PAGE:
Scientists are getting a better look at the solar system’s largest planet thanks to the Juno spacecraft. Since first landing on Jupiter in 2016, NASA’s Juno space probe has provided us with much information. It is the JunoCam that gave us these breathtaking photographs of Jupiter taken by the probe. Take a look at these amazing visuals…
Scientists have noticed these bands since Juno’s first close flyby in 2016. NASA describes them as “layers of haze particles that float above the underlying cloud features.”
Scientists aren’t exactly sure about the ‘layers of haze particles’, but their location may give us insight into what they’re made of and how they form.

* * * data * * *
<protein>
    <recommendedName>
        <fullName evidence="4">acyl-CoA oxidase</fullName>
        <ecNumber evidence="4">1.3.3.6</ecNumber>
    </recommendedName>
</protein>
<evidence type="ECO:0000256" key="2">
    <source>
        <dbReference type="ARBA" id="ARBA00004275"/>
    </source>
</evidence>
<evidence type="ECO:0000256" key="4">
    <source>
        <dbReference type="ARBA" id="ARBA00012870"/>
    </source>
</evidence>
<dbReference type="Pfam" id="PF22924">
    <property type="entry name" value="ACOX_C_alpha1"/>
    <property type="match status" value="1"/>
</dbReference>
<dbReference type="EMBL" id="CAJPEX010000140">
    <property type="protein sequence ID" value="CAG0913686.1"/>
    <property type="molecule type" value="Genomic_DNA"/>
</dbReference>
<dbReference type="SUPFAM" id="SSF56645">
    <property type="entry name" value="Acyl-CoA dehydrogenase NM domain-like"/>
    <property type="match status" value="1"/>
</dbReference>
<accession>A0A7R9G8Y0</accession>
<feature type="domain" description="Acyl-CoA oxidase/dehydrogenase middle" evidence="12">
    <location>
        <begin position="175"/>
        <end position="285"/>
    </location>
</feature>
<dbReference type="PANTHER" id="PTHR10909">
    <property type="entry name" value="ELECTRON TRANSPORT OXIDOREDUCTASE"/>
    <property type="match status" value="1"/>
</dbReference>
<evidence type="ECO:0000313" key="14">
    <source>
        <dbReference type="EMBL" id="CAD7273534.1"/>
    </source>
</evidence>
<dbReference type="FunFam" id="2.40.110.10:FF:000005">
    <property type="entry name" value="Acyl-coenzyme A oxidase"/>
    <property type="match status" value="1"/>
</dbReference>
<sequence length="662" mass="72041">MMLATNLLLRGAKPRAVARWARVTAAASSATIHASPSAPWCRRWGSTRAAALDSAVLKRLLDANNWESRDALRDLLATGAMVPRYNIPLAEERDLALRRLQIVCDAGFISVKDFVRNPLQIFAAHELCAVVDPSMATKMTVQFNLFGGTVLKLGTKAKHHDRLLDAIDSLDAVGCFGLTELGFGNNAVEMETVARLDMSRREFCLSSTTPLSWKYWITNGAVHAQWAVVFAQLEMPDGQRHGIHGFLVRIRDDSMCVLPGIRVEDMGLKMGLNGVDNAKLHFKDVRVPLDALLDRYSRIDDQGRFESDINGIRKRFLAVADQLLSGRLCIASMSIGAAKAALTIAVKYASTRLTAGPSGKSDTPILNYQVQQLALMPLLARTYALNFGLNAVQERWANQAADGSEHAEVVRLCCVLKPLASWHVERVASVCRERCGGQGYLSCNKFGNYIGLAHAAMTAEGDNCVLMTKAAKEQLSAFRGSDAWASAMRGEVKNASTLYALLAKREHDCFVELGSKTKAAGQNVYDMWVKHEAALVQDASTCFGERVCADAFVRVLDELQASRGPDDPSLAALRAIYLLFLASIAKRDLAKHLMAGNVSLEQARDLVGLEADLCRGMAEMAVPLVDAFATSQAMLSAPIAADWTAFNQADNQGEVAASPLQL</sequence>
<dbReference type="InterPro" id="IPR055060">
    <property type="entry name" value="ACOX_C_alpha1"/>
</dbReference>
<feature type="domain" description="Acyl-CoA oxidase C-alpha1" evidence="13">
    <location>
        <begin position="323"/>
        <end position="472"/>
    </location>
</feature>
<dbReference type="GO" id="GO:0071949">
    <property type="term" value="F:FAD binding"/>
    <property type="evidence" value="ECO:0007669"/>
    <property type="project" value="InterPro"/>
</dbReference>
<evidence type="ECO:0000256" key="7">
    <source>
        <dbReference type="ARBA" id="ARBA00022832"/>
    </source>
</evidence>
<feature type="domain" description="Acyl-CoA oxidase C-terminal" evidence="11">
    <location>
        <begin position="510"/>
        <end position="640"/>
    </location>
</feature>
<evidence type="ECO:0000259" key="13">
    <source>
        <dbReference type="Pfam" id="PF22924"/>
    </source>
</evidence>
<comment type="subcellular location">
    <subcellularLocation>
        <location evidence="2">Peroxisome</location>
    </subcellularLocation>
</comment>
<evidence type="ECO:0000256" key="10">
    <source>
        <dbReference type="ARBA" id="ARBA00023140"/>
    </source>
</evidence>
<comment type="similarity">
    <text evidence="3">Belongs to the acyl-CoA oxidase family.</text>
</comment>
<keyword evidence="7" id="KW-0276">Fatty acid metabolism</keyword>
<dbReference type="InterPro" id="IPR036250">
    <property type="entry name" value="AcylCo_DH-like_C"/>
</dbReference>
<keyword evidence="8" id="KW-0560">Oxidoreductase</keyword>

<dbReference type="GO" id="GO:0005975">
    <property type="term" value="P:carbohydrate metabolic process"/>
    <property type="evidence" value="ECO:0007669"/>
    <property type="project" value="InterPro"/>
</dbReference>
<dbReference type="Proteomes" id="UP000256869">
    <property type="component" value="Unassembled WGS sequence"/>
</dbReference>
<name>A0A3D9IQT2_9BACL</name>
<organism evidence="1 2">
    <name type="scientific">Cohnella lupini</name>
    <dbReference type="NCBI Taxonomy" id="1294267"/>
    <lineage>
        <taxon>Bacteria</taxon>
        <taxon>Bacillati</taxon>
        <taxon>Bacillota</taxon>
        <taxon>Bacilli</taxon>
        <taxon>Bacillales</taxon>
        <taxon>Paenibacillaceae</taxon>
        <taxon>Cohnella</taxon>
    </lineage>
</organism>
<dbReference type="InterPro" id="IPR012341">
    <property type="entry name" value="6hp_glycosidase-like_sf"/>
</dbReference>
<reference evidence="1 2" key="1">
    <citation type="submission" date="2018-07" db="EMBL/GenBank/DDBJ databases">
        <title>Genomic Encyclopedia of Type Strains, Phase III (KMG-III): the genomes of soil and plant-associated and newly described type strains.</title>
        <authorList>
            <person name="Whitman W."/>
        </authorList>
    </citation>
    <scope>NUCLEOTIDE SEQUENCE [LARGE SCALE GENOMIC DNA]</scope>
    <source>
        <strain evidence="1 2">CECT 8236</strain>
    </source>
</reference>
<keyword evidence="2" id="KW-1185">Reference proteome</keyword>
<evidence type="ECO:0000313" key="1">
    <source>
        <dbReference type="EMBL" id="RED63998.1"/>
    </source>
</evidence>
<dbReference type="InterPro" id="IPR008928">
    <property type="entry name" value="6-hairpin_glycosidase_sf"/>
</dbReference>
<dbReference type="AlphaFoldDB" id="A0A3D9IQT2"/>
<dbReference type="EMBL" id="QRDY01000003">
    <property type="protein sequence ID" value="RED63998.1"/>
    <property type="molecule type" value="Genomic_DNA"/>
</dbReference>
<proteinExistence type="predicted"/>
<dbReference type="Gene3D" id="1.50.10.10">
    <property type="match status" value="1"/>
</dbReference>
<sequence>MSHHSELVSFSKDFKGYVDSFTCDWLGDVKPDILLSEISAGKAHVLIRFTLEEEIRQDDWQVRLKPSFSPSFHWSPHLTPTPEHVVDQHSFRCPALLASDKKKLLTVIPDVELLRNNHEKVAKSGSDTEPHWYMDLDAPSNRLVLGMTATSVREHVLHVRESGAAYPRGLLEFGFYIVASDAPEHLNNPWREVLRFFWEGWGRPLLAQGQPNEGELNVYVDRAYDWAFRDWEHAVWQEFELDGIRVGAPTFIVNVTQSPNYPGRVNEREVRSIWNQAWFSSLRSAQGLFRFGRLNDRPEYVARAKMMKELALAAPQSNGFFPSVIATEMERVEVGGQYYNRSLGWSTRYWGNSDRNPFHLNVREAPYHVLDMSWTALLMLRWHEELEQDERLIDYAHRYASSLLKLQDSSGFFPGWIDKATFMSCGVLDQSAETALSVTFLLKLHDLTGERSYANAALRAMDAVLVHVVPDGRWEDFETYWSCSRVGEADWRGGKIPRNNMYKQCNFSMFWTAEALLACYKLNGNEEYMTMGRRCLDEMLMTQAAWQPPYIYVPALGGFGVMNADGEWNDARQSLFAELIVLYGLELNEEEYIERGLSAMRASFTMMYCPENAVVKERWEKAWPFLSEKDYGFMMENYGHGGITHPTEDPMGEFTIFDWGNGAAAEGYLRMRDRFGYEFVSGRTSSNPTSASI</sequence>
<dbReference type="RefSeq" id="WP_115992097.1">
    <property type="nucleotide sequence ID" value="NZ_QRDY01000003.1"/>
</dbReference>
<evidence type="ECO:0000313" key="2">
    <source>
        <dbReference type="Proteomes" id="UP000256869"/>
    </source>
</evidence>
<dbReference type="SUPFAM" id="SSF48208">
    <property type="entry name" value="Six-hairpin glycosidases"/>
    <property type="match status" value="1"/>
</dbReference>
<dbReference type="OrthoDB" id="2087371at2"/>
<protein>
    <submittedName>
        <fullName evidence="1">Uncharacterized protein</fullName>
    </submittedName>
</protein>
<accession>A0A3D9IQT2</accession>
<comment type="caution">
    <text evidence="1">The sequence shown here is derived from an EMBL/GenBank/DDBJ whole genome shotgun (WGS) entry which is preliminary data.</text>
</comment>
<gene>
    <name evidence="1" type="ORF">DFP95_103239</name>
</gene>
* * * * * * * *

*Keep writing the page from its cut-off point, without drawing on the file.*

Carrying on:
In these images, the lines are bordered by two jet streams in Jupiter’s atmosphere. Some researchers believe that these jet streams could influence the formation of the ‘layers of haze’.
These images are from RAW data by the JunoCam. NASA here publishes these photos regularly and allows the public to process them and post them back to NASA. A mathematician working as a software professional and an amateur scientist, Gerald Eichstädt has worked on this image, and his excellent work helped transform the RAW images into visually amazing work for the public.